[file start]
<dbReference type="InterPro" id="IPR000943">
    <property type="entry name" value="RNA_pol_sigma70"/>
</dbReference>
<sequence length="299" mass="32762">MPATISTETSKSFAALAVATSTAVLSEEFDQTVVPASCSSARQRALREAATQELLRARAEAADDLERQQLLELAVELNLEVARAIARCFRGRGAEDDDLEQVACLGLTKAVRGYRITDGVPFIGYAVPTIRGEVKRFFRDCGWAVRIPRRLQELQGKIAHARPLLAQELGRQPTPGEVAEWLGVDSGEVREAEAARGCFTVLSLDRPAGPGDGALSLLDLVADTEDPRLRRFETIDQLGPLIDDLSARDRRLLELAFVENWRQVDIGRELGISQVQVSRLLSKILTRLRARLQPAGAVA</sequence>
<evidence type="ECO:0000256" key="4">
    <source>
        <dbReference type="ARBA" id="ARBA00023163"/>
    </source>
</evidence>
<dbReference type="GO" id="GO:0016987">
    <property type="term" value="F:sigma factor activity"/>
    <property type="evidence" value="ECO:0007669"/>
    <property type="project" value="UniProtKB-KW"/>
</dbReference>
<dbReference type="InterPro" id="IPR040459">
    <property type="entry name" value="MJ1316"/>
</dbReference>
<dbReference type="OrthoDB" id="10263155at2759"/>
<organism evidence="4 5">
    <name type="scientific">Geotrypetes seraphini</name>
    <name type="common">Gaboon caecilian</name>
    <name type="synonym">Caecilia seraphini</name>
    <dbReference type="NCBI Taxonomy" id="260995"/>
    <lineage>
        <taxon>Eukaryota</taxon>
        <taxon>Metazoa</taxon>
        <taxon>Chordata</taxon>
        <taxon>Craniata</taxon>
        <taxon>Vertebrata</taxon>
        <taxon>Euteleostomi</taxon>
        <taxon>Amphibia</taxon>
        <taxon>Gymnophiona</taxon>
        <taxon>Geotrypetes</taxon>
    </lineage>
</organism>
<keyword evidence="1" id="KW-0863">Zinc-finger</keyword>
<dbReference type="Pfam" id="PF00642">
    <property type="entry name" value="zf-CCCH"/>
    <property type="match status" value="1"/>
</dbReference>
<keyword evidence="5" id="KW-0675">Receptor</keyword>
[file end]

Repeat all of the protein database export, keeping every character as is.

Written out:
<dbReference type="InterPro" id="IPR000943">
    <property type="entry name" value="RNA_pol_sigma70"/>
</dbReference>
<sequence length="299" mass="32762">MPATISTETSKSFAALAVATSTAVLSEEFDQTVVPASCSSARQRALREAATQELLRARAEAADDLERQQLLELAVELNLEVARAIARCFRGRGAEDDDLEQVACLGLTKAVRGYRITDGVPFIGYAVPTIRGEVKRFFRDCGWAVRIPRRLQELQGKIAHARPLLAQELGRQPTPGEVAEWLGVDSGEVREAEAARGCFTVLSLDRPAGPGDGALSLLDLVADTEDPRLRRFETIDQLGPLIDDLSARDRRLLELAFVENWRQVDIGRELGISQVQVSRLLSKILTRLRARLQPAGAVA</sequence>
<evidence type="ECO:0000256" key="4">
    <source>
        <dbReference type="ARBA" id="ARBA00023163"/>
    </source>
</evidence>
<dbReference type="GO" id="GO:0016987">
    <property type="term" value="F:sigma factor activity"/>
    <property type="evidence" value="ECO:0007669"/>
    <property type="project" value="UniProtKB-KW"/>
</dbReference>
<dbReference type="InterPro" id="IPR040459">
    <property type="entry name" value="MJ1316"/>
</dbReference>
<dbReference type="OrthoDB" id="10263155at2759"/>
<organism evidence="4 5">
    <name type="scientific">Geotrypetes seraphini</name>
    <name type="common">Gaboon caecilian</name>
    <name type="synonym">Caecilia seraphini</name>
    <dbReference type="NCBI Taxonomy" id="260995"/>
    <lineage>
        <taxon>Eukaryota</taxon>
        <taxon>Metazoa</taxon>
        <taxon>Chordata</taxon>
        <taxon>Craniata</taxon>
        <taxon>Vertebrata</taxon>
        <taxon>Euteleostomi</taxon>
        <taxon>Amphibia</taxon>
        <taxon>Gymnophiona</taxon>
        <taxon>Geotrypetes</taxon>
    </lineage>
</organism>
<keyword evidence="1" id="KW-0863">Zinc-finger</keyword>
<dbReference type="Pfam" id="PF00642">
    <property type="entry name" value="zf-CCCH"/>
    <property type="match status" value="1"/>
</dbReference>
<keyword evidence="5" id="KW-0675">Receptor</keyword>